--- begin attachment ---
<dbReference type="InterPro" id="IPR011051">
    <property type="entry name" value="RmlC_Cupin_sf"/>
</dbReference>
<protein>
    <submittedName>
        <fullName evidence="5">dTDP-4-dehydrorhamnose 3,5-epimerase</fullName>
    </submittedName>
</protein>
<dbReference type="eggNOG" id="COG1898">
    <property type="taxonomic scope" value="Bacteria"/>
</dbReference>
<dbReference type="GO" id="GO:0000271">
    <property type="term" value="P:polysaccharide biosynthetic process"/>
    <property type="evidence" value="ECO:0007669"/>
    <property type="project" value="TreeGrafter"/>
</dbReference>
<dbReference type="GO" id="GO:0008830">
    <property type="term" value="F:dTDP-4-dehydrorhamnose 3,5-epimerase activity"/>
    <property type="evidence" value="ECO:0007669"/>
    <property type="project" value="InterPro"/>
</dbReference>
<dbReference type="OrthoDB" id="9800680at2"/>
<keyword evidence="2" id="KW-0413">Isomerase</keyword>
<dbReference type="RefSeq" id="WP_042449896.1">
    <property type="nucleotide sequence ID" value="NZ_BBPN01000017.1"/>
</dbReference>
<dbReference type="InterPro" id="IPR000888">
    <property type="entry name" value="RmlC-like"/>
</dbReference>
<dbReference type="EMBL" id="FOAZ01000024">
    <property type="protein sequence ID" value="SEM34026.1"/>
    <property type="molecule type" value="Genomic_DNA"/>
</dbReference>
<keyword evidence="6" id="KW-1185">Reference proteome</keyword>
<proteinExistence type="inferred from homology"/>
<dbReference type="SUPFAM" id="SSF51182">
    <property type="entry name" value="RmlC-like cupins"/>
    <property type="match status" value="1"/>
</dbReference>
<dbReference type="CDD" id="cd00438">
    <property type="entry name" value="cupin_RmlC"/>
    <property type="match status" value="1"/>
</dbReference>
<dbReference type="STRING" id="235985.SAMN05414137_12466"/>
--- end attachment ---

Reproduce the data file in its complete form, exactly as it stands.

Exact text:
<dbReference type="InterPro" id="IPR011051">
    <property type="entry name" value="RmlC_Cupin_sf"/>
</dbReference>
<protein>
    <submittedName>
        <fullName evidence="5">dTDP-4-dehydrorhamnose 3,5-epimerase</fullName>
    </submittedName>
</protein>
<dbReference type="eggNOG" id="COG1898">
    <property type="taxonomic scope" value="Bacteria"/>
</dbReference>
<dbReference type="GO" id="GO:0000271">
    <property type="term" value="P:polysaccharide biosynthetic process"/>
    <property type="evidence" value="ECO:0007669"/>
    <property type="project" value="TreeGrafter"/>
</dbReference>
<dbReference type="GO" id="GO:0008830">
    <property type="term" value="F:dTDP-4-dehydrorhamnose 3,5-epimerase activity"/>
    <property type="evidence" value="ECO:0007669"/>
    <property type="project" value="InterPro"/>
</dbReference>
<dbReference type="OrthoDB" id="9800680at2"/>
<keyword evidence="2" id="KW-0413">Isomerase</keyword>
<dbReference type="RefSeq" id="WP_042449896.1">
    <property type="nucleotide sequence ID" value="NZ_BBPN01000017.1"/>
</dbReference>
<dbReference type="InterPro" id="IPR000888">
    <property type="entry name" value="RmlC-like"/>
</dbReference>
<dbReference type="EMBL" id="FOAZ01000024">
    <property type="protein sequence ID" value="SEM34026.1"/>
    <property type="molecule type" value="Genomic_DNA"/>
</dbReference>
<keyword evidence="6" id="KW-1185">Reference proteome</keyword>
<proteinExistence type="inferred from homology"/>
<dbReference type="SUPFAM" id="SSF51182">
    <property type="entry name" value="RmlC-like cupins"/>
    <property type="match status" value="1"/>
</dbReference>
<dbReference type="CDD" id="cd00438">
    <property type="entry name" value="cupin_RmlC"/>
    <property type="match status" value="1"/>
</dbReference>
<dbReference type="STRING" id="235985.SAMN05414137_12466"/>